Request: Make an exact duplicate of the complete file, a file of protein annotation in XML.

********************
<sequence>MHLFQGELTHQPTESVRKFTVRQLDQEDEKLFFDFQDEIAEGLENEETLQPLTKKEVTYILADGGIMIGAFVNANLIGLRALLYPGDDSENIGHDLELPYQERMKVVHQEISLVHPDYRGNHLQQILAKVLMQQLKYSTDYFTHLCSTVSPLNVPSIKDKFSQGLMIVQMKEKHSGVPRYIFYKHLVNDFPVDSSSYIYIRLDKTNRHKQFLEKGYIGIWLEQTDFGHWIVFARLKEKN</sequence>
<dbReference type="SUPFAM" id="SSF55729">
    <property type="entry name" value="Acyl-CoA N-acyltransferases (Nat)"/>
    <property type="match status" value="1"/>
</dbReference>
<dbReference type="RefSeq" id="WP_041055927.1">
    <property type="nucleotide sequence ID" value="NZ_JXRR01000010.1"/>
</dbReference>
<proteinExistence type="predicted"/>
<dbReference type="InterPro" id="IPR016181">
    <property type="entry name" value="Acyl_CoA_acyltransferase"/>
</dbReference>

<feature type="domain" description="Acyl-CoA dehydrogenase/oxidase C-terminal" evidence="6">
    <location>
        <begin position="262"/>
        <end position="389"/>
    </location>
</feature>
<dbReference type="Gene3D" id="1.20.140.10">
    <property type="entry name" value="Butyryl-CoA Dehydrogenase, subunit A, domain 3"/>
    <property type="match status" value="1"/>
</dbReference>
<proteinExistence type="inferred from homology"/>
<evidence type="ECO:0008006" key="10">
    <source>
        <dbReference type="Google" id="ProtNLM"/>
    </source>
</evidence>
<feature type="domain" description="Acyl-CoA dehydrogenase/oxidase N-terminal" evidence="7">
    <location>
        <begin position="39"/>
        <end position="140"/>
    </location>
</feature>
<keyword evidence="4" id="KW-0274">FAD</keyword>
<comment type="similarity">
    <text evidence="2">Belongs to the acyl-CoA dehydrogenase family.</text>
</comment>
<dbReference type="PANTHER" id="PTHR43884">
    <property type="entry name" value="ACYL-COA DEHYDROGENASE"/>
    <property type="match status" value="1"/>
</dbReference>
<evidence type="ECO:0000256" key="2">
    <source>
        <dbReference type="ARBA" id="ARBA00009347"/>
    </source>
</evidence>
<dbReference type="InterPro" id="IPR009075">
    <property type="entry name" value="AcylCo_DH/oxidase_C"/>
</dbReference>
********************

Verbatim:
<sequence>MHLFQGELTHQPTESVRKFTVRQLDQEDEKLFFDFQDEIAEGLENEETLQPLTKKEVTYILADGGIMIGAFVNANLIGLRALLYPGDDSENIGHDLELPYQERMKVVHQEISLVHPDYRGNHLQQILAKVLMQQLKYSTDYFTHLCSTVSPLNVPSIKDKFSQGLMIVQMKEKHSGVPRYIFYKHLVNDFPVDSSSYIYIRLDKTNRHKQFLEKGYIGIWLEQTDFGHWIVFARLKEKN</sequence>
<dbReference type="SUPFAM" id="SSF55729">
    <property type="entry name" value="Acyl-CoA N-acyltransferases (Nat)"/>
    <property type="match status" value="1"/>
</dbReference>
<dbReference type="RefSeq" id="WP_041055927.1">
    <property type="nucleotide sequence ID" value="NZ_JXRR01000010.1"/>
</dbReference>
<proteinExistence type="predicted"/>
<dbReference type="InterPro" id="IPR016181">
    <property type="entry name" value="Acyl_CoA_acyltransferase"/>
</dbReference>

<feature type="domain" description="Acyl-CoA dehydrogenase/oxidase C-terminal" evidence="6">
    <location>
        <begin position="262"/>
        <end position="389"/>
    </location>
</feature>
<dbReference type="Gene3D" id="1.20.140.10">
    <property type="entry name" value="Butyryl-CoA Dehydrogenase, subunit A, domain 3"/>
    <property type="match status" value="1"/>
</dbReference>
<proteinExistence type="inferred from homology"/>
<evidence type="ECO:0008006" key="10">
    <source>
        <dbReference type="Google" id="ProtNLM"/>
    </source>
</evidence>
<feature type="domain" description="Acyl-CoA dehydrogenase/oxidase N-terminal" evidence="7">
    <location>
        <begin position="39"/>
        <end position="140"/>
    </location>
</feature>
<keyword evidence="4" id="KW-0274">FAD</keyword>
<comment type="similarity">
    <text evidence="2">Belongs to the acyl-CoA dehydrogenase family.</text>
</comment>
<dbReference type="PANTHER" id="PTHR43884">
    <property type="entry name" value="ACYL-COA DEHYDROGENASE"/>
    <property type="match status" value="1"/>
</dbReference>
<evidence type="ECO:0000256" key="2">
    <source>
        <dbReference type="ARBA" id="ARBA00009347"/>
    </source>
</evidence>
<dbReference type="InterPro" id="IPR009075">
    <property type="entry name" value="AcylCo_DH/oxidase_C"/>
</dbReference>